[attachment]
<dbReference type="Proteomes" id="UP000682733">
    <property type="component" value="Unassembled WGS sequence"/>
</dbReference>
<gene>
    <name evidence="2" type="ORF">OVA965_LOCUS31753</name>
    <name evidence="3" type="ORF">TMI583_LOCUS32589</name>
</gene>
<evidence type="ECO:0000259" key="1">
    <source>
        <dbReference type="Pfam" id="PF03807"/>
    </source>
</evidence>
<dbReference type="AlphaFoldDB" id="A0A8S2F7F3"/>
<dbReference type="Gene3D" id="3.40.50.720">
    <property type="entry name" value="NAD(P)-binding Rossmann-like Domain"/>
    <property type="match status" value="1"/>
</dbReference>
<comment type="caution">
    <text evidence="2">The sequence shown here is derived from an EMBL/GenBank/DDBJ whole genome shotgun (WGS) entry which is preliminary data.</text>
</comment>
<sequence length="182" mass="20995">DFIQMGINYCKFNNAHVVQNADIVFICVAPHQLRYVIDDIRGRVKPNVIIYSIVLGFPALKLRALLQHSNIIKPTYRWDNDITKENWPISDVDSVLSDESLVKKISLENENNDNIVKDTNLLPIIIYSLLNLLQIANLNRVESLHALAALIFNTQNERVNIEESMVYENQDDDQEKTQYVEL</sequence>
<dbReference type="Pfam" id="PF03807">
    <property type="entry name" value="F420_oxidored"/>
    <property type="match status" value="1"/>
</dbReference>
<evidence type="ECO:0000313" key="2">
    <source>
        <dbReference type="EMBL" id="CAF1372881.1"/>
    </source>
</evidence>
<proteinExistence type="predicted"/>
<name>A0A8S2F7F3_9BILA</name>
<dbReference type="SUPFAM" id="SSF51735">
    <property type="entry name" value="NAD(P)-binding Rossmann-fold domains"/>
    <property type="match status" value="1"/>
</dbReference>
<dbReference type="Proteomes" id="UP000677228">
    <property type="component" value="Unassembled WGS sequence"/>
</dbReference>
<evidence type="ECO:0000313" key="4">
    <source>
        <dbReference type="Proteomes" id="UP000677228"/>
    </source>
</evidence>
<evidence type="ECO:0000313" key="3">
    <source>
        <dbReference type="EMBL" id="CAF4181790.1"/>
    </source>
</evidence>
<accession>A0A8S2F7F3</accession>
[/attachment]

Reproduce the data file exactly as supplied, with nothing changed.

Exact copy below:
<dbReference type="Proteomes" id="UP000682733">
    <property type="component" value="Unassembled WGS sequence"/>
</dbReference>
<gene>
    <name evidence="2" type="ORF">OVA965_LOCUS31753</name>
    <name evidence="3" type="ORF">TMI583_LOCUS32589</name>
</gene>
<evidence type="ECO:0000259" key="1">
    <source>
        <dbReference type="Pfam" id="PF03807"/>
    </source>
</evidence>
<dbReference type="AlphaFoldDB" id="A0A8S2F7F3"/>
<dbReference type="Gene3D" id="3.40.50.720">
    <property type="entry name" value="NAD(P)-binding Rossmann-like Domain"/>
    <property type="match status" value="1"/>
</dbReference>
<comment type="caution">
    <text evidence="2">The sequence shown here is derived from an EMBL/GenBank/DDBJ whole genome shotgun (WGS) entry which is preliminary data.</text>
</comment>
<sequence length="182" mass="20995">DFIQMGINYCKFNNAHVVQNADIVFICVAPHQLRYVIDDIRGRVKPNVIIYSIVLGFPALKLRALLQHSNIIKPTYRWDNDITKENWPISDVDSVLSDESLVKKISLENENNDNIVKDTNLLPIIIYSLLNLLQIANLNRVESLHALAALIFNTQNERVNIEESMVYENQDDDQEKTQYVEL</sequence>
<dbReference type="Pfam" id="PF03807">
    <property type="entry name" value="F420_oxidored"/>
    <property type="match status" value="1"/>
</dbReference>
<evidence type="ECO:0000313" key="2">
    <source>
        <dbReference type="EMBL" id="CAF1372881.1"/>
    </source>
</evidence>
<proteinExistence type="predicted"/>
<name>A0A8S2F7F3_9BILA</name>
<dbReference type="SUPFAM" id="SSF51735">
    <property type="entry name" value="NAD(P)-binding Rossmann-fold domains"/>
    <property type="match status" value="1"/>
</dbReference>
<dbReference type="Proteomes" id="UP000677228">
    <property type="component" value="Unassembled WGS sequence"/>
</dbReference>
<evidence type="ECO:0000313" key="4">
    <source>
        <dbReference type="Proteomes" id="UP000677228"/>
    </source>
</evidence>
<evidence type="ECO:0000313" key="3">
    <source>
        <dbReference type="EMBL" id="CAF4181790.1"/>
    </source>
</evidence>
<accession>A0A8S2F7F3</accession>